His most recent film, Everybody Knows, takes place in Spain; a small town, apparently near Madrid. Cruz stars as Laura, returning home from her life in Argentina to attend her younger sister’s wedding. Laura has two children, a girl named Irene and a younger boy named Antonio, and an Argentinian husband, Alejandro (Darin), that most people in her hometown imagine to be a big-shot, stemming from the devout Alejandro’s generous donations to a local church. Bardem stars as Paco. He’s never left their hometown and from the beginning of the movie, we get the sense that he’s pretty popular. Paco’s married to Bea but they have no kids together. Laura and Paco used to be together and they’re both so attractive, you can imagine how admired they’d be as a couple in such a small town. Everything, every relationship, every past mistake, becomes important later on when Laura’s daughter is kidnapped and held for ransom. Everyone becomes a suspect. The kidnappers send their demands to Paco, as well as Laura (who would seem to be the natural target) and the characters, like us in the audience, wonder why would they do that? The things the friends and family members say to each other while they’re wondering form the real basis for the film. What’s interesting about Everybody Knows and, again, Farhadi’s films in general, are the minor twists. This is a very small town he’s using here and everyone knows each other. A lot of what’s revealed is already known by most of the characters. It’s us in the audience who are in the dark; who are learning as the film unwinds. The reveals, the would-be bombshells, the secrets aren’t very secret. The character’s responses suggest that it’s more about hearing it said out loud than it is what was said. The performances, from the supporting cast to the stars, are unaffected and observant. I admired little moments like when Paco has just learned something momentous. The next five to ten seconds or so are devoted entirely to this character thinking; no one speaking. I also appreciate Farhadi’s most common motif throughout his films of kids as witnesses; kids on the periphery of the main plot but still affected by the drama. That Farhadi can not only successfully tell an engaging story in another language, using a separate culture, but for him to make this film, Everybody Knows, fit so comfortably with the rest of work is an impressive testament to his skill. Whether working in his native language, Persian-A Separation, About Elly, etc.-or French-The Past-or now, Spanish, he’s an auteur. His vision transcends and shines through. Everybody Knows is yet another occasion.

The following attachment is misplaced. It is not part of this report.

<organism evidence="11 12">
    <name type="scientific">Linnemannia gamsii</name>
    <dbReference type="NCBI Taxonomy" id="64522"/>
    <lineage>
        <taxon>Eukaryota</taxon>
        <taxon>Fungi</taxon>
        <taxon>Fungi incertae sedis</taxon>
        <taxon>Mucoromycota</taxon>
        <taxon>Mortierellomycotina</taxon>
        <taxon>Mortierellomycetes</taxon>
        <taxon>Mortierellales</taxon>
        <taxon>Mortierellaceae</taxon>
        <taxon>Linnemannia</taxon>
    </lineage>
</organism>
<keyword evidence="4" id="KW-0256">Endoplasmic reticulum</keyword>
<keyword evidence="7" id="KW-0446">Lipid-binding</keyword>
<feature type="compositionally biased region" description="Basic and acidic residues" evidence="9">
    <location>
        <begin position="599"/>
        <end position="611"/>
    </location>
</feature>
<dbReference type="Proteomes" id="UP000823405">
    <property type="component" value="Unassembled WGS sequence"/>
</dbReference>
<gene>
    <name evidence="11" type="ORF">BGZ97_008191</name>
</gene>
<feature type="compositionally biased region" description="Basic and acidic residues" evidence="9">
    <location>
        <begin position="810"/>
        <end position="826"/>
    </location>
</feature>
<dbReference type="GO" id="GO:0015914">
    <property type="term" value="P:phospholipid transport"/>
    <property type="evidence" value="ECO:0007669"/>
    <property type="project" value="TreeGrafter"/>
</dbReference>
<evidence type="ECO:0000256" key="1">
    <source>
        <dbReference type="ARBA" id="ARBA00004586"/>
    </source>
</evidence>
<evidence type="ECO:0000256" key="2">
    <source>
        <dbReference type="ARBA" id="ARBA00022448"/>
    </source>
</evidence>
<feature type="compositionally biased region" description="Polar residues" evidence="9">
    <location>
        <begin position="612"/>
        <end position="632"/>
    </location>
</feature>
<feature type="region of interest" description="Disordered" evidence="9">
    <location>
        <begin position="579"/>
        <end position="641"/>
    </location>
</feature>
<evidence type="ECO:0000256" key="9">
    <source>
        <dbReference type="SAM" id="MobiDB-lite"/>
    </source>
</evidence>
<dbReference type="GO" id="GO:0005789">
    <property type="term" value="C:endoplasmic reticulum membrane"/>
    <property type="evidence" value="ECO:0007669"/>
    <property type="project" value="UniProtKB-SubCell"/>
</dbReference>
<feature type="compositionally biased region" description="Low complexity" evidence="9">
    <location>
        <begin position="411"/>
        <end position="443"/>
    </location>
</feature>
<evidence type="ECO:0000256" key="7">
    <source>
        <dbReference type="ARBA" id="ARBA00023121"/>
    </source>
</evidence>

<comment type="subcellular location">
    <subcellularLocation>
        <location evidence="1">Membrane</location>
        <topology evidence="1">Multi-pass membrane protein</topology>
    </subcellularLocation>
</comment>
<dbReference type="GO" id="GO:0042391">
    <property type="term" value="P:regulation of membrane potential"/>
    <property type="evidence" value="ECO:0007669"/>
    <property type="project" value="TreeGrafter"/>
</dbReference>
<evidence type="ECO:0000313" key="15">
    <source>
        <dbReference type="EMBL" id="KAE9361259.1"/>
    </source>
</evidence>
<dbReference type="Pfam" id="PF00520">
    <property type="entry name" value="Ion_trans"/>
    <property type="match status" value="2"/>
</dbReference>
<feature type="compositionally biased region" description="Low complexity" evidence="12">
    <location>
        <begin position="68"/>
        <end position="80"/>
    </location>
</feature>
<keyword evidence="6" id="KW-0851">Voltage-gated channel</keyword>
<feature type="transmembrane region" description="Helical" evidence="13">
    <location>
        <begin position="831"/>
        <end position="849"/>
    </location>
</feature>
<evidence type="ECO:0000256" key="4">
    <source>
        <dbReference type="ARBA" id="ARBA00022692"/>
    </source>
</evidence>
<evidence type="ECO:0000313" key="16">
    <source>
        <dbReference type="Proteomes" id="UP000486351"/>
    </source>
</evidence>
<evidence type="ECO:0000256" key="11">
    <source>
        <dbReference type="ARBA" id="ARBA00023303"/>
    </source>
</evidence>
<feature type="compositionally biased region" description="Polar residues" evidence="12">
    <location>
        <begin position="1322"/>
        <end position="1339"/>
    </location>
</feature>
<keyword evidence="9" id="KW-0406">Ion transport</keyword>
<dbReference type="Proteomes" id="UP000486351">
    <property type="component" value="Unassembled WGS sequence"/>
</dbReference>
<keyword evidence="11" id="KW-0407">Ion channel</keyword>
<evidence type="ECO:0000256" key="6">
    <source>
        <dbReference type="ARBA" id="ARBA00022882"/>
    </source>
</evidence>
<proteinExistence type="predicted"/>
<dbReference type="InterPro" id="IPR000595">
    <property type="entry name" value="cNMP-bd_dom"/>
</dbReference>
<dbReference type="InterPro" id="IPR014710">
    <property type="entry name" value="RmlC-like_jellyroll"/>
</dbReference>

-Walter Tyrone Howard-

(849)